An elderly priest is pictured in a file photo walking to his residence at Our Lady of Carmen Church in Panama City. (CNS photo/Bob Roller)

Wisdom of the Ages

Blessings and experience that come with age can lead us more closely to Christ

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AckermanWhile golfing once with my dad, a man in his 70s, we became stuck behind an incredibly slow foursome. “Look at these old guys,” my dad remarked, “they’ve got to be in their 60s; they should let us younger people play through!” I naturally began to laugh, and although my dad did not intend it to be humorous, he quickly realized what he had just said. “Well, I guess you don’t think of yourself as getting older,” he replied with a smirk, “but I just proved it by forgetting how old I am!”

As priests, too, there are inevitably times in which we show our age. Recently, the youth group at my parish had an open gym, and I was recruited to play in a pickup three-on-three basketball tournament. I could not outrun, outshoot or out-physical practically anyone. I kept hoping for either the mercy rule to end the game early or for someone to know how to use an AED, but thankfully it never came to that.

I did gain some credibility, though, from one of the kids playing: “You’re pretty good, Father, my dad would never have been able to finish this game.”

That comment did not bring me comfort, but sometimes showing our age also reveals wisdom and spiritual maturity. As a seminarian I thought I had all the answers and knew more than the veteran priests and staff around me.

We had many young families in my assigned parish, and I was given the task to develop a “family day.” I tried putting together a day with games, crafts, bingo (of course) and an ice-cream truck, but I had no idea what I was doing. I never realized that you need permits, licenses and security to run an event — it is exhausting and hard to make fun happen!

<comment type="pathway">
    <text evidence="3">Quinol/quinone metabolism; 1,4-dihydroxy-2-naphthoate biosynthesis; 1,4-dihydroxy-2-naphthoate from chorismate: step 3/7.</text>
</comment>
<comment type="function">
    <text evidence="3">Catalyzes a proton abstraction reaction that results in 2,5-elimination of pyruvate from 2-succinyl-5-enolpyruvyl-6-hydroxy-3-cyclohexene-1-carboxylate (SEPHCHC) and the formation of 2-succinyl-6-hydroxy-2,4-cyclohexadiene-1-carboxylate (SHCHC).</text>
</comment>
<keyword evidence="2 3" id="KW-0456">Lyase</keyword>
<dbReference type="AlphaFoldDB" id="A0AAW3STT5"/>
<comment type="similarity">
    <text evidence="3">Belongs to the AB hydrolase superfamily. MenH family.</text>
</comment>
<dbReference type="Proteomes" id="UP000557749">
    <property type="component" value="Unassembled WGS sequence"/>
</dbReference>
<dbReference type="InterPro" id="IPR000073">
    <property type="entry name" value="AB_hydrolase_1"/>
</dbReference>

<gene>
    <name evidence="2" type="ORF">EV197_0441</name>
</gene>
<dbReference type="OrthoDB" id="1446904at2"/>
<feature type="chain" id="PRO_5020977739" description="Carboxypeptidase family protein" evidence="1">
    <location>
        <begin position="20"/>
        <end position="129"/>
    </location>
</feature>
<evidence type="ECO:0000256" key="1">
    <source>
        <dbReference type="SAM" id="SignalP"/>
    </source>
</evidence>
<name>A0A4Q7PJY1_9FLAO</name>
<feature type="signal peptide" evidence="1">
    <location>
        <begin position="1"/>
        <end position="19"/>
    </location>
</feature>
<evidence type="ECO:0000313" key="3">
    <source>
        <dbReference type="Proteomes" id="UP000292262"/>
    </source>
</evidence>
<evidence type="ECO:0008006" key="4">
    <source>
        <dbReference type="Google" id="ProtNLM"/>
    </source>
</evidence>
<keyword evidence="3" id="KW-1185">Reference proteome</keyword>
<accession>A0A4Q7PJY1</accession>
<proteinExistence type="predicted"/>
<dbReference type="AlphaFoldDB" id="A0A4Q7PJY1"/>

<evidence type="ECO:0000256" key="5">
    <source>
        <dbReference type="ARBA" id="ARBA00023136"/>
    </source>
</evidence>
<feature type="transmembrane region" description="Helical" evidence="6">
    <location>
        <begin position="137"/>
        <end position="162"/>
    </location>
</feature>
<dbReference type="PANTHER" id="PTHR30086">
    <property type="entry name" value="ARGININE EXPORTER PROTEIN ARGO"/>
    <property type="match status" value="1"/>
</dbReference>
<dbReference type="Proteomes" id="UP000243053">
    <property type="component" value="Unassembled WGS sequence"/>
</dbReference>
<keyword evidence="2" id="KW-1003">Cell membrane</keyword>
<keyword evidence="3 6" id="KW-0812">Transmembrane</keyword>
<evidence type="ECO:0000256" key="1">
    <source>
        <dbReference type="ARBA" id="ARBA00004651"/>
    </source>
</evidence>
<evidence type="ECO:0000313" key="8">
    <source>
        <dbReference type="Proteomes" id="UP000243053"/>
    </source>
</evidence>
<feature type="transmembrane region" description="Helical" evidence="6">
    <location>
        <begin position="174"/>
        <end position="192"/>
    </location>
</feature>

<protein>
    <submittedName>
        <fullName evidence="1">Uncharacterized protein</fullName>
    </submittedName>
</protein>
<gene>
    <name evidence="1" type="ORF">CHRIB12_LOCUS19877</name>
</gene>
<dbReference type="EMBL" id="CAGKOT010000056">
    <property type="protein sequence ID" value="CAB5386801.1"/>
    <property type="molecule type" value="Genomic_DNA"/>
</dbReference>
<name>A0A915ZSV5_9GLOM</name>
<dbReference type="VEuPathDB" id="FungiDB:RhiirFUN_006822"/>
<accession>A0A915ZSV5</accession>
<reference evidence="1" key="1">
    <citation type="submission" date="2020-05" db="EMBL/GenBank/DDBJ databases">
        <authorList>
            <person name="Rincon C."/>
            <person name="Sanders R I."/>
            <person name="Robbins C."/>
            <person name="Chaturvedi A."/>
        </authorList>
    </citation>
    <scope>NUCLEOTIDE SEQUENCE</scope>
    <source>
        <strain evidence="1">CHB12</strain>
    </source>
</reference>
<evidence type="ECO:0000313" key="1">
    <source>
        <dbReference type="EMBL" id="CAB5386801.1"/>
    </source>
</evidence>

Finally, an older priest that I went to for direction, seeing that I was frazzled, asked me what I wanted to accomplish by this day. “I want people excited about faith,” I told him.

“Then, give them Jesus,” he replied. “No one needs more chaos; Mass and a meal. Amen.” Although I doubted such a simple approach, he was right. I had to eat crow. His wisdom revealed that I was doing too much. I was serving up bread and circuses when the focus needed to be on the Bread of Life. In my zeal and stubbornness I had forgotten the blessings that experience brings.

The Book of Job says it best: “So with old age is wisdom, / and with length of days understanding” (12:12). So, if you find yourself worrying about getting older, or being unable to keep up with younger folk, be at peace. The blessings and experience that come with age can lead us more closely to Christ as we simplify life. It is not something we willingly choose, but something that God offers for our humility, sanctification and dependence on him.

FATHER MICHAEL ACKERMAN is the parochial vicar at the parish grouping of Holy Sepulcher in Cranberry Township, Pennsylvania, and St. Kilian in Butler, Pennsylvania.

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